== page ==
The Vatican is upset. Apparently, large numbers of American Catholic congregations are allowing unordained lay people to participate in Mass in semi-official capacities. Thus, too many non-priests and non-deacons are delivering sermons and preaching the gospel, when these important tasks should be left to the proper authorities. You can read about it here. This whole episode has me wondering … What would Pope John Paul think of my good friend Father Hans?
Father Hans is a “Catholic” priest whose congregation meets in Hollywood. I use the scare-quotes because Hans is an adherent of “Old Catholicism,” a schismatic movement that broke with the Roman church in 17th Century Holland. The Old Catholics retain the traditional, elaborate Latin liturgy, with all its bells and whistles, but seem more evangelically Protestant than Roman Catholic in theology. To cite its own sources, Old Catholicism values “collegial episcopacy, flexibility, moderate discipline, placing more responsibility on the individual to elicit a mature and free response from the individual,” rather than Roman Catholicism’s “exaggerated papacy, monarchical pyramid structure, with a burgeoning bureaucracy, legalistic mentality resulting in a multiplication of canon laws.” Hans rejects “Mary-olatry,” papal infallibility and Saint worship. He really likes Jesus, baptism by immersion and personal scripture study.
What makes Hans REALLY interesting, however, is his love for Joseph Smith, the Book of Mormon, and Gordon B. Hinkley. (He’s less fond of some of Brigham Young’s teachings, the Book of Abraham and King Follet — you understand). He’s been studying Mormonism for years, and he’s a better missionary for the Restoration than me or you. He hands out Books of Mormon at his work (yes, he has a job outstide of Church). He refers religious seekers to the Mormon missionaries rather than inviting them to his own services. When I introduced him to Blomberg and Robinson’s _How Wide the Divide_, he practically had a heart attack he loved it so much. Hans is a “Dry Mormon” par excellence. The fact that he ministers to his own congregation every Sunday, AFTER attending “his” own LDS ward, makes him all the more fascinating.
About a year ago, Father Hans approached me with an unusual request. Convinced that LDS missionaries are “angels,” and that they obviously love and follow Christ more than anyone in his congregation could ever hope to, Hans wanted to organize a Catholic-Mormon “hybrid” Mass. He proposed that my four full-time missionaries and I (the Ward Mission Leader) play an active role in his services. He would conduct as usual, waving the incense, reciting the liturgy and preaching a short sermon (complete with occasional Book of Mormon or D&C quotations – without attribution). We would stand on the stage with him as representatives of Christ, read excerpts from the Bible at key junctures and offer the closing prayer. I talked this idea over with my Bishop, and he agreed it would be an interesting idea. We have now held three of these ecumenical worship services. The Los Angeles Mission President was invited to the last one. He came, gave the sermon in place of Father Hans, and seemed to enjoy the afternoon enormously.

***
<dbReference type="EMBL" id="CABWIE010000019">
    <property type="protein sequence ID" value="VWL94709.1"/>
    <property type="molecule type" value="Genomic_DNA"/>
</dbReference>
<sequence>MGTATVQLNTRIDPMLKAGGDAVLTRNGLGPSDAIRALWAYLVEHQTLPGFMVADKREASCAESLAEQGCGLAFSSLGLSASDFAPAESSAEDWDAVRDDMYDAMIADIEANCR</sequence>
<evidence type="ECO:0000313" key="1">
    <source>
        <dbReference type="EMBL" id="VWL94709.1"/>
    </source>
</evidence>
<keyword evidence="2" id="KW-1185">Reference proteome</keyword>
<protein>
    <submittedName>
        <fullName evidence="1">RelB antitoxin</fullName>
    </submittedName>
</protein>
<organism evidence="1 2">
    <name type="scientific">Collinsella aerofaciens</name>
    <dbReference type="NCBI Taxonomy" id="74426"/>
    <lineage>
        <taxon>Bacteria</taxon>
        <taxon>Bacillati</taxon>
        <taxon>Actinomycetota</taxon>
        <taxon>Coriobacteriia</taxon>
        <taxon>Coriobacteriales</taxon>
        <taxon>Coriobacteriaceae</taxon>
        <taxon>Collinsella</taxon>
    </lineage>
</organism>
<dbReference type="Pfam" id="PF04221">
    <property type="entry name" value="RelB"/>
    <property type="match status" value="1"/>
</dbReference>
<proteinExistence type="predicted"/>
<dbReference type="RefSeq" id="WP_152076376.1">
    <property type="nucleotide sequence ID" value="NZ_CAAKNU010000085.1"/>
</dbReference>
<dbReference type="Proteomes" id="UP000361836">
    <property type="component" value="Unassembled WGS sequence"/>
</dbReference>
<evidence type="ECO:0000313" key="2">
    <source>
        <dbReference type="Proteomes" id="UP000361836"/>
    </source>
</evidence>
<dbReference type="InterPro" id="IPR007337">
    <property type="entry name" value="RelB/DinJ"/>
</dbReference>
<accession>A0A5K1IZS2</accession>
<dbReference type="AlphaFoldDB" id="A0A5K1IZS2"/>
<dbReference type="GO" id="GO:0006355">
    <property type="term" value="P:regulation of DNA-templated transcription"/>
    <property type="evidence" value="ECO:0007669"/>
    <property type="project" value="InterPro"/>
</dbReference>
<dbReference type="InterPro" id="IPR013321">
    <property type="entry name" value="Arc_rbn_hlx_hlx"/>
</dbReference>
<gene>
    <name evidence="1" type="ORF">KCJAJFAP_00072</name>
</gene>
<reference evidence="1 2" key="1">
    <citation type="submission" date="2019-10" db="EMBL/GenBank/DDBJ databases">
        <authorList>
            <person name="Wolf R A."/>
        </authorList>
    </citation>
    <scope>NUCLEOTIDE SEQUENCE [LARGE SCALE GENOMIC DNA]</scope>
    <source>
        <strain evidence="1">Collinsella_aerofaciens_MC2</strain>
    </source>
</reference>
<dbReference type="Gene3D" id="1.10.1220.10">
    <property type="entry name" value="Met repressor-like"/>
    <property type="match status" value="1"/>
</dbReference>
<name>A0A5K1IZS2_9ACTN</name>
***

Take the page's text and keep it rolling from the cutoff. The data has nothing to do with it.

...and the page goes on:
Needless to say, these were very unusual experiences. They were both spiritual and awkward, simultaneously moving but bizarre. A thousand questions were occurring to me that I would never otherwise have occasion to think about. Do we recite the ritual language, along with everyone else? Or do we stay silent? Or do we merely omit the theologically-incorrect phrases? Do we lightly bow to the Crucifix as we approach our seats, just as Father Hans just did? How do we refuse the chalice of sacramental wine when it is offered to us? (One naive elder almost took a swig, until I stopped him). What will the parishoners think if we do? Or if we don’t? What do they make of Mormon missionaries co-officiating in their services to begin with?
But there are even deeper questions to ponder. Is it appropriate for priesthood holders of God’s “true church” to be co-officiating in a Catholic Mass, complete with sacrament service? Even though we didn’t bless or pass the sacrament, we appeared to be endorsing an “apostate” ordinance. Were we using our priesthood inappropriately to jointly preside over the service? (Hans was adamant that we were “conducting” with him). Or were we, by definition, not really exercising our “priesthood” at all (which is how we saw things)? Then again, if we were introduced as representatives of Christ by Hans to his followers, does it even make conceptual sense to divorce our “priesthood” role from our “representative of Christ” role? I actually discussed some of these questions at length with Hans prior to the first Mass. He insisted that he saw us as his equals in our capacities to represent the Lord. I told him that we could not reciprocate the compliment, given our views on priesthood authority. He understood, and said he didn’t care.
So what does everyone make of all this? Maybe it’s time for President Hinkley to issue an encyclical and help me out.